Irish Inspirations: Part 2

After leaving Killarney National Park, we continued our journey south to County Cork and the home of my Irish ancestors, the McKewans and the Renehens. This was my second visit to this area; the first was in 1976 when my mother and I bicycled the Irish coast exploring the homeland of my great great grandfather.

As we journeyed south, I was intrigued with the craggy stone walls that seemed to be everywhere. Huge slabs of limestone stacked at all angles made for amazing sculptural formations. Having built a limestone wall myself I know how sharp and heavy this stone is to work with and that the larger stones must weigh well in excess of 100 pounds!

 

Southern Ireland, which is moderated by warm ocean currents, does not have frost heaves like we do here in the Northeast. This aids the long term survival of these wonderful improbable walls!

Our hosts took us on a hike along the wild southern coast where we spent a lovely day. The kids found a beach with an endless supply of perfect skipping stones and thus were happily engaged while I took dozens of photos of the stone walls and escarpments all around. Some of my favorite one of a kind and production pieces are from drawings made here.

Ireland Inspirations: Part One

One of the things that I love about traveling is the release from the usual responsibilities… like blogging!  In the spring of 2007, we received an invitation to visit the southern coast of Ireland from my long time craft show friend quilter Cherry Schacher who had recently inherited a house on the sea near Schull. The idea, which at first seemed impossible, gained traction  when I found tickets to Shannon at a great price, yay! We packed up the kids, (then 9 and 13), and were off on our adventure just a couple weeks after the idea was hatched!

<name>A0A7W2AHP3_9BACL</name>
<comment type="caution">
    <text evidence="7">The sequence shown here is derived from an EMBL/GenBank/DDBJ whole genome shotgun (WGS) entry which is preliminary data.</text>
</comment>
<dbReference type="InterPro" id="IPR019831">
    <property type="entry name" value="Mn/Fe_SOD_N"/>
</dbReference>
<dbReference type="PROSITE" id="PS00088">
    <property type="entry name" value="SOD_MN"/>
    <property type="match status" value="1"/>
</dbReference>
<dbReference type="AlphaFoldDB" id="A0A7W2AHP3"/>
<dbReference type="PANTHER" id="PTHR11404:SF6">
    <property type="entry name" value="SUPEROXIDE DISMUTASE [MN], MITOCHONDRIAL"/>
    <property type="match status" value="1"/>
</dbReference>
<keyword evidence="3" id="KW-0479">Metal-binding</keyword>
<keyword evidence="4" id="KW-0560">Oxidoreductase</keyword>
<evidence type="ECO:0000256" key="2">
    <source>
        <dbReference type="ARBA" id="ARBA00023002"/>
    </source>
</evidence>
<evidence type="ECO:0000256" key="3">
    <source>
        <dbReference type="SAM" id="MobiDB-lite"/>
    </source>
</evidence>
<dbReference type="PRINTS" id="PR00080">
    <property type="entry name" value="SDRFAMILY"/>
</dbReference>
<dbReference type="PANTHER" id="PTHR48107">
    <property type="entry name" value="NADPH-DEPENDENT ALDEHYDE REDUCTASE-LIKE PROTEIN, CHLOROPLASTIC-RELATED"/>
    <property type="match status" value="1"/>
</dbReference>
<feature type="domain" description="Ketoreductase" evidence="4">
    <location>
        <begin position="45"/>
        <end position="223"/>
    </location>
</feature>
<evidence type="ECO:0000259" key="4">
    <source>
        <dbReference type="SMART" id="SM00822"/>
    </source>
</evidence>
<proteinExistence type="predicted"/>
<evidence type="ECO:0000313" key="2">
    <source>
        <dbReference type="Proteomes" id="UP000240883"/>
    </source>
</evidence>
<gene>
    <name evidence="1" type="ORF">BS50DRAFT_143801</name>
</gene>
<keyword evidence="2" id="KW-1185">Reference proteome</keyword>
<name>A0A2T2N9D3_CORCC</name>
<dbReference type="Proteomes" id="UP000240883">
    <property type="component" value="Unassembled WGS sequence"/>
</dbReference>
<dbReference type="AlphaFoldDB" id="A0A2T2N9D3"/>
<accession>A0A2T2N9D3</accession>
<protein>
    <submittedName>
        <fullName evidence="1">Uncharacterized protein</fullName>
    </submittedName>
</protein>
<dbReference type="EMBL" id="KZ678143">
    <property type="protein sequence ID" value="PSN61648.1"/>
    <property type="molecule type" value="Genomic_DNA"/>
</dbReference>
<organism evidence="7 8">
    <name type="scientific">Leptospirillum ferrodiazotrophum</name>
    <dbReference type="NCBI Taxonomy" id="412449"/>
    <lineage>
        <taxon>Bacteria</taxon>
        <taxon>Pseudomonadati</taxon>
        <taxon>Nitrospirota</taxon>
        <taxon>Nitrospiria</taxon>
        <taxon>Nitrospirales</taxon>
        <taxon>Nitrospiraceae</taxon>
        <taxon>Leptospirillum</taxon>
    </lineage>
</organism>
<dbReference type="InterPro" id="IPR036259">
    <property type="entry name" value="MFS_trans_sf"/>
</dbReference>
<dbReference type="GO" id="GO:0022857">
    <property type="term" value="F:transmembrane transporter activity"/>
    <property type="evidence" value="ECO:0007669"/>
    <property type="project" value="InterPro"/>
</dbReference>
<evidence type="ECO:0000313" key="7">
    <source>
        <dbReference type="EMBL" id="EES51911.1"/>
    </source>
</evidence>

Anyone who has traveled  to Europe knows that odd jet lagged feeling of being so excited and at the same time so tired after a long flight. We really needed to get out and walk after a long night on the plane, and determined to stop at beautiful Killarney Park. The opportunity to row out to a small island on the lake there presented itself, and provided for a lovely picnic and an exploration of the ruins of the 12th century Augustinian priory. As always, I was keeping an eye out for interesting rocks, and there I found many!  My geologist brother tells me that the combination of hard and soft rocks, (in this case sandstone and basalt), make for these very interestingly eroded specimens. Two of the rocks discovered on the island inspired the Fossil Pin and the Killarney Bracelet!